Violent crime isn’t supposed to happen in a quiet, leafy suburb, just down the street from my sleeping family. Yet when gunfire erupted in the middle of an August night, it did.

Assuming that good neighbourhoods somehow offer more protection won’t make us any safer. Stigmatizing those who live east of Adelaide – a longstanding yet unwritten London tradition – hardly keeps crime away from other areas. Yet we continue to believe in this separatist ideal, if only to make ourselves feel better that we made better choices than the poor, lower-class souls who got shot, robbed or assaulted.

In so many ways, society’s condescending way of viewing victims of violent crime and the neighbourhoods where these crimes occur is a large part of the problem. We separate ourselves, physically and psychologically, from those with whom we share our city. We don’t ride the bus because it’s somehow below us. We avoid our downtown like the plague because we can’t – or won’t – face the sometimes-ugly realities of living in a mid-sized city.

Yet it is this very strategy of exclusion that lies at the root of today’s decay. We spend so much time trying to get out of the wrong neighbourhoods and into the right ones. Once we arrive, we drive up to our snout homes, barely pausing in the driveway to give the automatic garage door openers enough time to work. We live alongside neighbours who we barely know because we no longer take the time to learn their names. How can we when we no longer walk the streets where we live?

The idealist in me believes that the isolationist ideals at the core of suburban and exurban society need not be our ultimate destiny. My rose-colored view of the world includes next-door neighbours who no longer stare awestruck into the local television cameras and blindly proclaim that the kid who just shot up the local school seemed like a good kid from a quiet family. Maybe if we all took a little more time to speak across the fence, gun-toting freaks wouldn’t fester silently before exploding tragically.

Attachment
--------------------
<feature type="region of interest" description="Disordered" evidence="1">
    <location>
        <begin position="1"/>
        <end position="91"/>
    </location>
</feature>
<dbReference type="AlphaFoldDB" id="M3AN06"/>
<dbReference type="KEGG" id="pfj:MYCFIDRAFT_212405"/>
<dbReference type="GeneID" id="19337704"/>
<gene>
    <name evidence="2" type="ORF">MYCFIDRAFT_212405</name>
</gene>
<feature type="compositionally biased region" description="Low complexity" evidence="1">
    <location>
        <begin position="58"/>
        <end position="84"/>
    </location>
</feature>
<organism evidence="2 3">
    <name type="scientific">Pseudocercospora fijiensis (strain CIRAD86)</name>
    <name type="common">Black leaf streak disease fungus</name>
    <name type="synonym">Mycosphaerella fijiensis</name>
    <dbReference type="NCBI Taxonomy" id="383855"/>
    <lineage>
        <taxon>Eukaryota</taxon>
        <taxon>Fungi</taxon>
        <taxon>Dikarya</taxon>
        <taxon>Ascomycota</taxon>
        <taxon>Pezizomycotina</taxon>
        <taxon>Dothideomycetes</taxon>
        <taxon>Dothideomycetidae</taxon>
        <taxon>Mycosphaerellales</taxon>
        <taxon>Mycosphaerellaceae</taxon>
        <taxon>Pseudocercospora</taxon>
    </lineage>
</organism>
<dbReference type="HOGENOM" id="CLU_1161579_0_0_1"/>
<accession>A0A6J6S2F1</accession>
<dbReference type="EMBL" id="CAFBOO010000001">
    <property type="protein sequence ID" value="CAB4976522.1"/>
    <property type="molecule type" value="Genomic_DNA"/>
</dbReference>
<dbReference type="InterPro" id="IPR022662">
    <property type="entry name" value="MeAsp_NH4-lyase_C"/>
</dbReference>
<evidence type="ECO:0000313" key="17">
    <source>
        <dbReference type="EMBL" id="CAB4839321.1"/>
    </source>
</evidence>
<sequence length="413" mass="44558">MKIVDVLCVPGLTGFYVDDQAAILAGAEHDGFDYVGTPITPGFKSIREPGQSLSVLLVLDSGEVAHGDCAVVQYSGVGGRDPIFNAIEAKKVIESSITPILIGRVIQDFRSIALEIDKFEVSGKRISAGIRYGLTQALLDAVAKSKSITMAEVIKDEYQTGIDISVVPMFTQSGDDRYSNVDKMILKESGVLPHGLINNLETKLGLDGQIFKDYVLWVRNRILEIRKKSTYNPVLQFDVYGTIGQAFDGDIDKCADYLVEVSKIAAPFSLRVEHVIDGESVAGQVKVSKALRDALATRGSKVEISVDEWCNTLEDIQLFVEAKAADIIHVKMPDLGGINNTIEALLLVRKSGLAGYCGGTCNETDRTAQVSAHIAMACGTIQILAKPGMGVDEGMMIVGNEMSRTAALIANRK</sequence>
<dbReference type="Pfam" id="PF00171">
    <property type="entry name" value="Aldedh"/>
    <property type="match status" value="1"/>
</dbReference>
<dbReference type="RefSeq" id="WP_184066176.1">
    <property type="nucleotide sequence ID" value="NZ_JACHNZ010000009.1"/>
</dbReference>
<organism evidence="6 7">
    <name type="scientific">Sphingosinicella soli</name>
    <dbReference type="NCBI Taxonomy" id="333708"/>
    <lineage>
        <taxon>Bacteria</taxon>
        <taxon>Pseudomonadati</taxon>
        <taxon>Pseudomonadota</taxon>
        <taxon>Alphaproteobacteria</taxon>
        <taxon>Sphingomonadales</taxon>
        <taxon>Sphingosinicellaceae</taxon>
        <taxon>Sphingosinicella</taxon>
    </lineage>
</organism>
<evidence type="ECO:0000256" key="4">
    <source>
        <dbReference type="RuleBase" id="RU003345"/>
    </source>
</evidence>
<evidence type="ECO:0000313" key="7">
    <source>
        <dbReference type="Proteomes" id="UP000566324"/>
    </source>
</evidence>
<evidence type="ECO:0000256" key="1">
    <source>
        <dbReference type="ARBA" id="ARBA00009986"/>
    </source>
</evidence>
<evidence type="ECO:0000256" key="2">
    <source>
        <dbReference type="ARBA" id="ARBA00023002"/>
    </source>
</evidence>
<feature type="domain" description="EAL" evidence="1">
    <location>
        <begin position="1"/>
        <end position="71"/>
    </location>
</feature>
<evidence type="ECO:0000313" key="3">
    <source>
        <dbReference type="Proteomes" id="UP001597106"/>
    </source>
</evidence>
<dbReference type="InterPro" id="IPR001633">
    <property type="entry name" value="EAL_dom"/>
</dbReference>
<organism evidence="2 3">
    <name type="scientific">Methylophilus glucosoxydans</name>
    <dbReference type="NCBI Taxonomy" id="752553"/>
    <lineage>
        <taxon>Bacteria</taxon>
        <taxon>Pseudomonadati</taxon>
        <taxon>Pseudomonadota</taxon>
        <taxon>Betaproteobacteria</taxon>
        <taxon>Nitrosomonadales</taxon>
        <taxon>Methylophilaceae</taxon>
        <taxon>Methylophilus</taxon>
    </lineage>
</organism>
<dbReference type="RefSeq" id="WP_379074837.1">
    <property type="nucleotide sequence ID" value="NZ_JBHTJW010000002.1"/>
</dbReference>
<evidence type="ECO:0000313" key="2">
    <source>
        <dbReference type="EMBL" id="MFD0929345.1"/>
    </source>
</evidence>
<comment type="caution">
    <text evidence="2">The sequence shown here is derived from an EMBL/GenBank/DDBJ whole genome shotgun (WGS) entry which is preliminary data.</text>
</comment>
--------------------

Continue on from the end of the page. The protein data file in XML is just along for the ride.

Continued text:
Sure, it’s a laughably utopian way of thinking. But it has to start somewhere. Otherwise, violent crime will continue to creep ever deeper into the areas we always thought were safe. And we’ll continue to shrug our shoulders as we seek yet another magic solution to a problem that seemingly offers none.

Your turn: Are there any solutions? Can there be true safe haven from crime? How does your response make you feel?

Monday, October 23, 2006


This is what happens when a well-meaning wife and mother allows her husband to go to the mall with his camera. This is what happens when said husband decides to practice some high-speed imagery at the mall.

Thankfully, no security guard happened upon said husband while he was busy with his photographic play session. The results, alas, likely would not have been pretty.

Your turn: What's there to see at the mall?

Sunday, October 22, 2006

A photographer grows

I've written before about how our eldest son, Zach, has been nurturing a growing interest in photography. I've been quietly assembling some of his work, and I'm posting the first example in this entry.

This is a view of Gibeau Orange Julep in Montreal. It's what you see here, a giant orange. The place is famously known as "OJ" or "OJ's", and it is a mecca for folks looking for a quick drive-up snack. They sell all sorts of junk food - hot dogs, sandwiches, fries, etc. - but their signature is their namesake drink. Drinking an OJ is like drinking a little piece of heaven. And every time we return home - well, to our former home - a pilgrimmage to OJ is usually on the agenda.

Zach captured this view of the back side of the building, late in the afternoon. We were there with my mom, who stayed back in the car while we walked slowly around the parking lot and looked for things that interested us. He managed to snag a stark, simple vision of something that's been a part of our family's life for longer than he's been alive. His vision is, in so many ways, precisely like mine. Which means he'll likely exceed me as he gets older. That would be a blessing indeed.

Your turn: What advice would you give my son if you could speak to him?

Saturday, October 21, 2006

Layered mystery

I took this picture on Wednesday evening. The kids were at an activity, and I had been running all over town so that I could be there to watch them, then zip home to do a live radio interview (CFRB 1010 in Toronto) and then head back to them before they were done. It made for a really stressed couple of hours, but in the end I managed to be a dad, pull off the interview and generally keep all the balls in the air.

In the middle of the insanity, I grabbed my camera bag. I wanted to capture pictures of the kids, and thought I'd be able to sneak some images in when I wasn't otherwise busy cramming for the interview or watching them. It was multitasking, but I didn't want to miss out on some of the scenes from a memorable moment with the little folks.